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Is The Market Obscenely Overvalued?

March 20, 2019 // Shaun Cornell, CFA

In his recent letter to investors, fund manager John Hussman stated, “This is an obscenely overvalued market.”  There are reasons to worry that he might be right.  The current market capitalization of U.S. equities stands at $40 trillion, more than twice the level of GDP.  That is the highest ratio of market cap to GDP ever recorded.  The previous high-water mark was 1.9 at the height of the dot.com bubble. The Shiller CAPE index (reproduced from Prof. Shiller’s website below), and most other measures of price to earnings and cash flow, are also close to all-time highs.  On the other hand, as economists like to say, times are also good.  Unemployment is at record lows, inflation is subdued, the economy is growing steadily, and monetary policy is accommodative.  As a result, some analysts argue that current market levels are justified.  Prices are high but not “too high.”

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How We Invest

Our thinking is based on the proposition that future cash flow is the ultimate source of value. Although this seems self-evident, we believe that situations arise in which market prices diverge from levels consistent with a rational assessment of future cash flow. Those situations serve as the basis for our investment decision making.

Recent Publication

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Energy and Investing: Assessing the Political Risk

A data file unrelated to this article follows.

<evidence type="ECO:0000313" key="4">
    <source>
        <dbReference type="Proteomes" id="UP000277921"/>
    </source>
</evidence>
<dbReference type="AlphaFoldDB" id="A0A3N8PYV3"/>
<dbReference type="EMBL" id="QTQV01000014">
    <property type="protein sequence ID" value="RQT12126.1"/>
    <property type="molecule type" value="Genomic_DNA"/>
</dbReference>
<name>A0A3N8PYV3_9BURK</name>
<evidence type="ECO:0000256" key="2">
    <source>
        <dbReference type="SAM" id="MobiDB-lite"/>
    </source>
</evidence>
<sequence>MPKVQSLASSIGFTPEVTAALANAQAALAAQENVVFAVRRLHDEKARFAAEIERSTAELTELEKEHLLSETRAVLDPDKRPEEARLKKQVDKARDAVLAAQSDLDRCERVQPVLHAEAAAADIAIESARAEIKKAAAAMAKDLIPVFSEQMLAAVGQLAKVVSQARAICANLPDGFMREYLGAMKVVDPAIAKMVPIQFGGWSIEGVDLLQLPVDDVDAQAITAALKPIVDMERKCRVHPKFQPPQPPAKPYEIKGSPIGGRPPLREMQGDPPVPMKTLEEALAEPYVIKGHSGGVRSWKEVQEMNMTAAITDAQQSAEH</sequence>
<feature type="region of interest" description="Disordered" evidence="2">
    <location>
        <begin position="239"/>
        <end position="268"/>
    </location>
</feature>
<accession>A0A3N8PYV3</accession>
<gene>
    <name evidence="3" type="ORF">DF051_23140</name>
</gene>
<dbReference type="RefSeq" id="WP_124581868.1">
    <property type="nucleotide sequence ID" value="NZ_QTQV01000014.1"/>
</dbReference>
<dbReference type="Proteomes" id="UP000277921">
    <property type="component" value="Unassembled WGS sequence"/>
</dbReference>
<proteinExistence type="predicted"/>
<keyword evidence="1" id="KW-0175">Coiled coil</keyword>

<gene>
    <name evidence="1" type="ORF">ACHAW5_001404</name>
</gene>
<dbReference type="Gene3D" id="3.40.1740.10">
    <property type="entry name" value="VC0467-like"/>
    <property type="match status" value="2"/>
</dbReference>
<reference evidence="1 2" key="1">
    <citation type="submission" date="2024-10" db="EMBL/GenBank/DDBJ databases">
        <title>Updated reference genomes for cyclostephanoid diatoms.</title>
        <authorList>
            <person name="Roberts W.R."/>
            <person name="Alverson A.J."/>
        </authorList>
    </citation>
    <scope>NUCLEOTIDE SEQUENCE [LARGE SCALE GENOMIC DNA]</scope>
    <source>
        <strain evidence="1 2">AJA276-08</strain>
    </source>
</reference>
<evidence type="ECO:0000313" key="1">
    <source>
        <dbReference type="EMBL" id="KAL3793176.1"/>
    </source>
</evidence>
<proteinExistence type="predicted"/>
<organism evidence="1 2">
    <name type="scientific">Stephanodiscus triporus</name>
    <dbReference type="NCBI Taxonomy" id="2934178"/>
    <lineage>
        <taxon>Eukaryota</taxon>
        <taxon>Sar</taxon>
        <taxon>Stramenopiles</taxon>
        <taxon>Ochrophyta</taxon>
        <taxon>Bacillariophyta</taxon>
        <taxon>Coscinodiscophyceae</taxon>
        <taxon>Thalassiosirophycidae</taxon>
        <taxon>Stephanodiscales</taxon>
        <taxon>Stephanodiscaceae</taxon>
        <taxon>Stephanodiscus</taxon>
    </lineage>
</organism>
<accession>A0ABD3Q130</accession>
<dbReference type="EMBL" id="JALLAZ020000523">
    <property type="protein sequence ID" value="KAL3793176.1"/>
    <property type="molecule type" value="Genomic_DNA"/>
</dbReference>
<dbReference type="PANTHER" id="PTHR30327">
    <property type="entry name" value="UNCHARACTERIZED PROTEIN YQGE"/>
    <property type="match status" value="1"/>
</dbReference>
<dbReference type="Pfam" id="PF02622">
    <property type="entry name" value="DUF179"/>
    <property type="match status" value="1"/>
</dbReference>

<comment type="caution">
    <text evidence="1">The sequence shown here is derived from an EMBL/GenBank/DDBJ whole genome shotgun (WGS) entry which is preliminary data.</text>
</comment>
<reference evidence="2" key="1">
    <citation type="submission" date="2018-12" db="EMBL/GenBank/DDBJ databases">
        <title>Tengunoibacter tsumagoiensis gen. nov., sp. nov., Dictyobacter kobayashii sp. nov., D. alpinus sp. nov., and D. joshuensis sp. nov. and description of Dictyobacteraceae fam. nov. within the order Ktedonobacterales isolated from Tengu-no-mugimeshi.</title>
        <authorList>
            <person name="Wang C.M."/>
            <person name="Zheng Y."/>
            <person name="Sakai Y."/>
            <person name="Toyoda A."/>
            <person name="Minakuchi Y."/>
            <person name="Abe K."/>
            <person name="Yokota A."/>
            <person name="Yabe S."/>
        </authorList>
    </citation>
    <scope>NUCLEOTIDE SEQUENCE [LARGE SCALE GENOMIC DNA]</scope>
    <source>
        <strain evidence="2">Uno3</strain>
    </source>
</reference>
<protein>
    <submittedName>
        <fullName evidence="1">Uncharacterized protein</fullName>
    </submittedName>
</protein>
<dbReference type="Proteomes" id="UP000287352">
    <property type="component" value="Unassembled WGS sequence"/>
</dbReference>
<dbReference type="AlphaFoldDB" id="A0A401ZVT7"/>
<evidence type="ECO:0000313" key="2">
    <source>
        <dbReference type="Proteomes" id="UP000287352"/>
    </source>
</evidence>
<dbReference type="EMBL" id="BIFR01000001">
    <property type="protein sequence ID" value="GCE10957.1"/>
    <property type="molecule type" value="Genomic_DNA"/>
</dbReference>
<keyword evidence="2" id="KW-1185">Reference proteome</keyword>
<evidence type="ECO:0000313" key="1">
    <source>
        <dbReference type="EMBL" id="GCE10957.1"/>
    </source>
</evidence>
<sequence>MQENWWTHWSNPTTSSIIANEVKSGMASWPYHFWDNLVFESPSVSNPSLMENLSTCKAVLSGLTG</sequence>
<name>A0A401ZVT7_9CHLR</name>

February 18, 2019 // Bradford Cornell

The public debate regarding climate change rages daily in the popular press and in the halls of Washington. This report takes a different tack and focuses on the investment implications of what we call the great transformation away from reliance on carbon-based fuels.

Our Team

Shaun Cornell, CFA

President and Chief Investment Officer

Andrew Cornell

Research Analyst and Chief Technology Officer

Bradford Cornell

Senior Consultant

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The Conceptual Foundations Of Investing

This book explains the conceptual foundations of investing to improve investor performance. There are a host of investment mistakes that can be avoided by such an understanding. One example involves the trade-off between risk and return. The trade-off seems to imply that if you bear more risk you will have higher long-run average returns. That conclusion is false. It is possible to bear a great deal of risk and get no benefit in terms of higher average return.